|How the bomber managed to pass through layers of Raziq's security is the focus of investigation now [EPA]
The police chief of Afghanistan’s southern Kandahar province has survived an assassination attempt after a teenage bomber managed to slip through tight security into the police headquarters.
Authorities said officers spotted the bomber and opened fire before he could reach Brigadier-General Abdul Raziq, 32, although he managed to detonate his explosives during Wednesday's attack in Kandahar city.
One policeman was wounded in the attack, which came less than a year after a suicide bomber killed the previous Kandahar police chief, Khan Mohammad Mujahid, in his compound. The Taliban claimed responsibility for the killing.
Wednesday's assault raises concerns about security in an area that was the birthplace of the Taliban and has been a focus of efforts by a surge of US troops to boost Afghan government control in the south.
"The 15-year-old boy had a letter for me and wanted to meet me," Raziq said.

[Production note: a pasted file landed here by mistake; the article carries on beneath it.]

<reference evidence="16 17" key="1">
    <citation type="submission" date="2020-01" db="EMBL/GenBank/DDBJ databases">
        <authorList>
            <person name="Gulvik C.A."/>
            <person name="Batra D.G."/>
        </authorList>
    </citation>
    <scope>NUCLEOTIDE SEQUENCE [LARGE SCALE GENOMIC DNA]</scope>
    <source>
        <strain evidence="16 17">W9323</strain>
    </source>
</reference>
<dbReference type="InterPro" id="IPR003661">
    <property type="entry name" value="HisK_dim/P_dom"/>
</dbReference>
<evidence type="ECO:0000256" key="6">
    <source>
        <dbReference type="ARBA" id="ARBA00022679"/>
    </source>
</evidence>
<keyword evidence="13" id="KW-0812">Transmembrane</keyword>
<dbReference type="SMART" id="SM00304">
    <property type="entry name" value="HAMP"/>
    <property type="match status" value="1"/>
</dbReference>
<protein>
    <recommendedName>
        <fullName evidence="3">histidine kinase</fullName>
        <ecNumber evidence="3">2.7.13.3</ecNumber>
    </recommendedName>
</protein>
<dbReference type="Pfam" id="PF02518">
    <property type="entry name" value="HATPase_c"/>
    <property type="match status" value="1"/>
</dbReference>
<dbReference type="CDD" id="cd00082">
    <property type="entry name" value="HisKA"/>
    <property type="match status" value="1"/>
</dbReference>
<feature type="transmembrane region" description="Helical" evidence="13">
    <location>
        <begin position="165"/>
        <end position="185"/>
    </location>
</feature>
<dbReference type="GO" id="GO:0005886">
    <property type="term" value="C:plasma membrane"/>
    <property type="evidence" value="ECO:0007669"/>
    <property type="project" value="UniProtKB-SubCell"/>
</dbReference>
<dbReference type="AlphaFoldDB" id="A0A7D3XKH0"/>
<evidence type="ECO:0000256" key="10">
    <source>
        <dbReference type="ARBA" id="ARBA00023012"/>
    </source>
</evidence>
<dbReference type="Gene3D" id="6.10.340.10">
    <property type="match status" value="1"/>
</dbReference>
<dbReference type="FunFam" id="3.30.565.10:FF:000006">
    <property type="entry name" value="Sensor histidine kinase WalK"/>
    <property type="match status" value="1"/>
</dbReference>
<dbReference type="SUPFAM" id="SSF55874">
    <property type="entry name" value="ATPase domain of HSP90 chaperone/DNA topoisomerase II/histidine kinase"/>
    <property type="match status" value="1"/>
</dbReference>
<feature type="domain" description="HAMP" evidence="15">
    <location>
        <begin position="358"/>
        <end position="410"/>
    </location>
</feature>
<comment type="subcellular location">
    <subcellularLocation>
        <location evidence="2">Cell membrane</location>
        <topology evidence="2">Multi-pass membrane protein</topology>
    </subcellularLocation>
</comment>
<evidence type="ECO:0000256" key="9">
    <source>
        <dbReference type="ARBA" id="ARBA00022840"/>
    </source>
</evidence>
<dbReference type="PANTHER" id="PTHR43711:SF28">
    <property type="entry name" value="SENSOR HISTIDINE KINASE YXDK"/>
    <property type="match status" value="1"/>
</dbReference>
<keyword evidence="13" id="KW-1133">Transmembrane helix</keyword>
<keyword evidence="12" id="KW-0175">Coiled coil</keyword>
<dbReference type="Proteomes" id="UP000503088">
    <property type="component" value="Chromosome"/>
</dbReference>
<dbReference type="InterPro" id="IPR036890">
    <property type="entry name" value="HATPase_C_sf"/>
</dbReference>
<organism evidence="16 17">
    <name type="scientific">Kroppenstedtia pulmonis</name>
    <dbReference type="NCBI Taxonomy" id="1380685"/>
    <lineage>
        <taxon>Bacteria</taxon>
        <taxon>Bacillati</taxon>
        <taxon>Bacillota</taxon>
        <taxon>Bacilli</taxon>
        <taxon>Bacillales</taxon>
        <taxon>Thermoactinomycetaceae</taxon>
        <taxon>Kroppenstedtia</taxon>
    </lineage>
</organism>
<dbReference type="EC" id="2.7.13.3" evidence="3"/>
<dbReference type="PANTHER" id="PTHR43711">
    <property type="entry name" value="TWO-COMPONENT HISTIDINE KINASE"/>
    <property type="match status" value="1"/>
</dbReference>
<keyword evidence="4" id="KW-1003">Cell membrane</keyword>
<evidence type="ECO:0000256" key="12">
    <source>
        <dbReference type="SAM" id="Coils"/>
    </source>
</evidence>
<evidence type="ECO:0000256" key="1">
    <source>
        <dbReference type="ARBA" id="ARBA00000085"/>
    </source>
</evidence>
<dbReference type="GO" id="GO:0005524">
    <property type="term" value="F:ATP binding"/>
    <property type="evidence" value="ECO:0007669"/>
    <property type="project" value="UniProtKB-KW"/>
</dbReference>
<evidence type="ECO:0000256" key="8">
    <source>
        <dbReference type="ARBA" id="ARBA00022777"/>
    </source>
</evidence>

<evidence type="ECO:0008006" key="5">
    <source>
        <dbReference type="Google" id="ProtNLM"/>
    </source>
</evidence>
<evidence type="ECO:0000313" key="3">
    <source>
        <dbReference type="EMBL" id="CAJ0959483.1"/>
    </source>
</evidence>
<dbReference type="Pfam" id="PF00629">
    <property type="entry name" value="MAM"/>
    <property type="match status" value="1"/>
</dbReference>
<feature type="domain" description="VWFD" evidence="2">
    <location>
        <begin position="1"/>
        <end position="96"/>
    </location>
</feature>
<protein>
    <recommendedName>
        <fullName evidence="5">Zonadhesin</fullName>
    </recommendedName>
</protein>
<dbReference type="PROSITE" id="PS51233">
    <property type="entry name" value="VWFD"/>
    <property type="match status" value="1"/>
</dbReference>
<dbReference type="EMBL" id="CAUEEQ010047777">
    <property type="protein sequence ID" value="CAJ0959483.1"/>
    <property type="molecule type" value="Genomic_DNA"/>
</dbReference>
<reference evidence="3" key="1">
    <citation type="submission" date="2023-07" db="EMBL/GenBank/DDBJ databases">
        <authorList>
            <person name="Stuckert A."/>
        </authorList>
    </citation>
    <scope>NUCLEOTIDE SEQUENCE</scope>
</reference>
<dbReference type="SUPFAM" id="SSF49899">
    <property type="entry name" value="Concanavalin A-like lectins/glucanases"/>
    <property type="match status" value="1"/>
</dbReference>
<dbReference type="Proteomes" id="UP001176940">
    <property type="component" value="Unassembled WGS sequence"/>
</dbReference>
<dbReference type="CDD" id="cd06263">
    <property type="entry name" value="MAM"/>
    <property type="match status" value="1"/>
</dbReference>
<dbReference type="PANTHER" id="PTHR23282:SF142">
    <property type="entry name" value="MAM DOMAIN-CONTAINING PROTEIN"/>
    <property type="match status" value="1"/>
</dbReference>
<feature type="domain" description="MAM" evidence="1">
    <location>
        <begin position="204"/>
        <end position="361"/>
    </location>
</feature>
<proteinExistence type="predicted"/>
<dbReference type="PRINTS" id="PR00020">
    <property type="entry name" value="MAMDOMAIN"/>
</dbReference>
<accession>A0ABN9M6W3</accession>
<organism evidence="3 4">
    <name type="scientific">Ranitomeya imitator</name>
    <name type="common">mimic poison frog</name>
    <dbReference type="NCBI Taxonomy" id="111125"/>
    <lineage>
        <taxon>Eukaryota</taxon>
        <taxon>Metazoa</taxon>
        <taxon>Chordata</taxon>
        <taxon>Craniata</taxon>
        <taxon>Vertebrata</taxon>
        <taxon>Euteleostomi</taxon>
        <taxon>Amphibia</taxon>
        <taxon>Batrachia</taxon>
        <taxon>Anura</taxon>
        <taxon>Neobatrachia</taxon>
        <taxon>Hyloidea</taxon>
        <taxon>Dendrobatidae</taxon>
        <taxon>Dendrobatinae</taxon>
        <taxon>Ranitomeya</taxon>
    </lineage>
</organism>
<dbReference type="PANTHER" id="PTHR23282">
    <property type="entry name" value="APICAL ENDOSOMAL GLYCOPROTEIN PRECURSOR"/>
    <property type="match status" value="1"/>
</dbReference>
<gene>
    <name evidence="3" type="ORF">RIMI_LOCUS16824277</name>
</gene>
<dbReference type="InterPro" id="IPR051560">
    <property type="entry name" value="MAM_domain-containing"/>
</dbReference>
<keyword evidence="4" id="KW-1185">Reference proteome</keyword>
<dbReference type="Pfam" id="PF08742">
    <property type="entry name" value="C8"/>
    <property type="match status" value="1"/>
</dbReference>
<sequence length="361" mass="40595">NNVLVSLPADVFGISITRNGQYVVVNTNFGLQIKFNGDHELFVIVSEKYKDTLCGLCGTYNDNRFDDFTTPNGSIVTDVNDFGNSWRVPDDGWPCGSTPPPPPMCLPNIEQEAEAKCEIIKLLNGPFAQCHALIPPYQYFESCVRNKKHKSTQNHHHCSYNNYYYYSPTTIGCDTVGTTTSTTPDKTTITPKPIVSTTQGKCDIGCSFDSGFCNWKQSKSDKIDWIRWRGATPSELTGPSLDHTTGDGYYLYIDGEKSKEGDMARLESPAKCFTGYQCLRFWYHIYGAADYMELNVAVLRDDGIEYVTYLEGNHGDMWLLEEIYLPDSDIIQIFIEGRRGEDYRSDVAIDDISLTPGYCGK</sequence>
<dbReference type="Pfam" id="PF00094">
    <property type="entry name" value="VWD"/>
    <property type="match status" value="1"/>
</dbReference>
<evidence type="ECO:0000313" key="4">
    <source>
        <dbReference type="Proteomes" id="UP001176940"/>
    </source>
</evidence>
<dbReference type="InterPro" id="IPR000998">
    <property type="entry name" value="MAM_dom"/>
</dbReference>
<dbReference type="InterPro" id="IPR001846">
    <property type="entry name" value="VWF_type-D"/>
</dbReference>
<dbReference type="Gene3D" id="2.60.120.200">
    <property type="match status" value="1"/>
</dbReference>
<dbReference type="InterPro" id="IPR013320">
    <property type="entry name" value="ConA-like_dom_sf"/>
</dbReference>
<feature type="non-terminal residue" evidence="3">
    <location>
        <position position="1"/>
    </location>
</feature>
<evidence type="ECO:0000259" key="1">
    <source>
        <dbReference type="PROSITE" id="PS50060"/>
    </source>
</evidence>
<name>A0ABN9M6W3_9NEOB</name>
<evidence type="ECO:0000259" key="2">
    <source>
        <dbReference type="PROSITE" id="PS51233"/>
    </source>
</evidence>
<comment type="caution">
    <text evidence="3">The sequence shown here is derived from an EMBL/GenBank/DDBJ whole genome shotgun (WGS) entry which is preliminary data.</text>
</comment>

"But as soon as he got near my office, a policeman noticed he [had explosives] and started to shoot him."
Raziq said the attacker detonated his explosives on the spot.
An investigation has been launched to find out how teenager managed to pass several layers of security with explosives strapped on his body.
Raziq, who also commands the border police in southern Afghanistan, is considered one of the most powerful men in the south after the assassination of Ahmad Wali Karzai, brother of Afghan President Hamid Karzai and a major power broker in the area.
Despite the presence of more than 100,000 foreign troops, violence across Afghanistan remains at its worst levels since the Taliban was toppled by US-backed Afghan forces in late 2001, according to the UN.
On Tuesday, three suicide bombers stormed a government building in eastern Paktika province, killing four government employees and three policemen. The Taliban claimed responsibility for the attack.
Foreign forces are in the process of handing control of security over to the Afghan army and police in the run-up to the 2014 withdrawal date.